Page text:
Back last month, we reported on a curious case of huge graphics card price increases. GPU prices soared under a resurgence in cryptocurrency. Customers mining the currency Ethereum led to a supply and demand issue. Manufacturers did not have enough cards on the market, so graphics card prices went high.
There is now evidence of market normalization and prices even starting to come down. GPU prices are still high, but they are moving in the right direction again. Whether this means the mining boom is over, or whether Ethereum traders are waiting for a lull before another onslaught, remains to be seen.
However, it does seem as though falling prices coincide with a general decline in the value of the cryptocurrency.
A Ethereum mining craze severely damaged the GPU market. Not least for gamers and other customers who make graphics card a normally niche product. Ethereum has been growing in popularity and value for years, but it has exploded in 2017.
|GPU||Starting Price||Cheapest Available Model|
|AMD Radeon RX 550 price||$80|
|AMD Radeon RX 560 price||$100|
|AMD Radeon RX 570 price||$170|
|AMD Radeon RX 580 price||$230|
|Nvidia GeForce GTX 1050 price||$110|
|Nvidia GeForce GTX 1050 Ti price||$140|
|Nvidia GeForce GTX 1060 3GB price||N/A|
|Nvidia GeForce GTX 1060 6GB price||$250|
|Nvidia GeForce GTX 1070 price||$379|
|Nvidia GeForce GTX 1080 price||$500|
|Nvidia GeForce GTX 1080 Ti price||$700|
For example, the price of the currency rose from $10 in January 2017 to a peak of $400 in June. The 4000% increase in value meant more people were mining. GPUs or CPUs can be used to extract (or mine) the currency, but most people prefer the former simply because they perform better. With the price of ‘Ether’ increasing, so did the demand for GPUs, causing a market pinch.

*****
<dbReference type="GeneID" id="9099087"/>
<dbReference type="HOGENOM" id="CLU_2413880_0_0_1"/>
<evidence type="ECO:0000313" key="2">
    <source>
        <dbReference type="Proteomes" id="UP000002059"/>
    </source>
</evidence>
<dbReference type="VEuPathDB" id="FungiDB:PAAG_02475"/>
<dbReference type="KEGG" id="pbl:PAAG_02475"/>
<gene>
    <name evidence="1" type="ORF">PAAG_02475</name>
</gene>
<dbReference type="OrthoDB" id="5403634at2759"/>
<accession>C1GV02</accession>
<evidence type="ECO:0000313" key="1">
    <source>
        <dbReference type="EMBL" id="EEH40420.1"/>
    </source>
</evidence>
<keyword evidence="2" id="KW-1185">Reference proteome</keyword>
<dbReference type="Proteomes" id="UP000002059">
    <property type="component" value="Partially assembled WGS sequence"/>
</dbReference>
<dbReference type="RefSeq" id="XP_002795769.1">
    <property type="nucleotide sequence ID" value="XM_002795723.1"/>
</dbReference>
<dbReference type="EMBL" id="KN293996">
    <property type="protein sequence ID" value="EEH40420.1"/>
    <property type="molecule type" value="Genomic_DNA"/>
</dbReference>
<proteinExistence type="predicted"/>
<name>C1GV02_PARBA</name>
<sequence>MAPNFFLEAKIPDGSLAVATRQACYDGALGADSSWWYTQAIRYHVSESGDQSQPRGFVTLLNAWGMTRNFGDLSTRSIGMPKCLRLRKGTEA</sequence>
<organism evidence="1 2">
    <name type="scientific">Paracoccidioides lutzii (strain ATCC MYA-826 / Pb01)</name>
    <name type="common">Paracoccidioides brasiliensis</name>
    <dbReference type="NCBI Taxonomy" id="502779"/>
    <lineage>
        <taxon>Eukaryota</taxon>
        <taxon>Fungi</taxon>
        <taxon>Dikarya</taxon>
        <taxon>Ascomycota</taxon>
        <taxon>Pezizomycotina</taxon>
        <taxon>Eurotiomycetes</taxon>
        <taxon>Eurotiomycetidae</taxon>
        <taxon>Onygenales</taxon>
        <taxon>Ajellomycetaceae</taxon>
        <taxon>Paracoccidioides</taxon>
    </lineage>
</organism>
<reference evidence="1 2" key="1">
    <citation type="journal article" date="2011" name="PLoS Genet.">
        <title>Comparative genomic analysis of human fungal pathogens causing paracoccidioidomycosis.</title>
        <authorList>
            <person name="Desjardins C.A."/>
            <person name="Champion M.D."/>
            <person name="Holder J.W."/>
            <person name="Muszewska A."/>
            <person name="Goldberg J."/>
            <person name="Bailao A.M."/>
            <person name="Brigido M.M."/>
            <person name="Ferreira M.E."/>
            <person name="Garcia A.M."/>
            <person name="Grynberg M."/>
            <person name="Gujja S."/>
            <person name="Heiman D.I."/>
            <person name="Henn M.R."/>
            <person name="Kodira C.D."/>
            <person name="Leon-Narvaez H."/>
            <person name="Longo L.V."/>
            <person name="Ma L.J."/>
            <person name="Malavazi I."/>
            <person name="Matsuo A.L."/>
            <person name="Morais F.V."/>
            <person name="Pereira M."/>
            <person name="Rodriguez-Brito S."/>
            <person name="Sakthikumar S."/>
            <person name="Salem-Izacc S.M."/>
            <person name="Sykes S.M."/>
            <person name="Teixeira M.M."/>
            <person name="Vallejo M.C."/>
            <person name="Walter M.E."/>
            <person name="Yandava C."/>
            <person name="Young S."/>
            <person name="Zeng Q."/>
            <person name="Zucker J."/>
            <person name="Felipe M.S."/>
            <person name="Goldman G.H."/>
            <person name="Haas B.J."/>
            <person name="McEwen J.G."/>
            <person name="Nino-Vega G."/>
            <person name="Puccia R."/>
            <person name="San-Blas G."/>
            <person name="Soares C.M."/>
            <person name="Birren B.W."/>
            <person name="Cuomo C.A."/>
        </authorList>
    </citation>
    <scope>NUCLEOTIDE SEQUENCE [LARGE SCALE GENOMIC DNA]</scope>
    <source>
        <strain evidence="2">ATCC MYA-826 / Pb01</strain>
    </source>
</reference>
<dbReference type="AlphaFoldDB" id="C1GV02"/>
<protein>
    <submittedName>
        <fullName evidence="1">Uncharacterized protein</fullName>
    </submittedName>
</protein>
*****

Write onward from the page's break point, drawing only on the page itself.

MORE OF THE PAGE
Now, Ethereum is on a downward trend towards normalization. There are no signs this is a boom and bust cycle, but merely the currency returning to where it should be. Since the peak $400 value last month, an Ether has slipped in value to around $189 by July 14. Still high yes, 1800% above January in fact, but enough to have an impact on GPU prices.
Reasons for this are many, but laying the finger at over speculation and the increased difficulty of mining Ethereum is a good start. As in the case of Bitcoin, the more Ethereum units are existing already, more computational and thus GPU-power is needed to mine additional ones. In the beginning of July a huge spike in Ethereum mining difficulty took place, accelerating the ongoing price-decline even more.
We are in an odd situation where the GPU market seems to be moving in relation with Ethereum. At the peak last month, Graphics card prices went through the proverbial roof. As we pointed out, it was possible to sell off a previously purchased GPU for more than its original price. Yes, you could make money of graphics cards.
This was obviously fantastic for retailers selling the processors, but less so for normal customers (such as gamers) who wanted to buy them.
Like Ethereum, GPU prices are now declining back towards normalization. They are certainly not there yet, but signs are showing across major online stores that prices are coming down.
Graphic Card Prices Coming Down
Last month, eBay because a place reminiscent of the Gold Rush. Customers were rushing to bid on GPU auction and were paying well over the odds to get old or used cards. While ‘Buy it Now’ prices on eBay remain the same, we are seeing some auctioned GPUs go for less than that dizzy peak a month ago. Ebay Germany has seen a huge increase of GPU-auctions in the last days which could be a sign that wanna-be Ethereum-miners have started to jump off.
At the moment, it is market prediction, but there is enough evidence to show that Ethereum’s gradual slide back to normalcy will allow GPU prices to fall. Once again, graphics cards will become a niche product.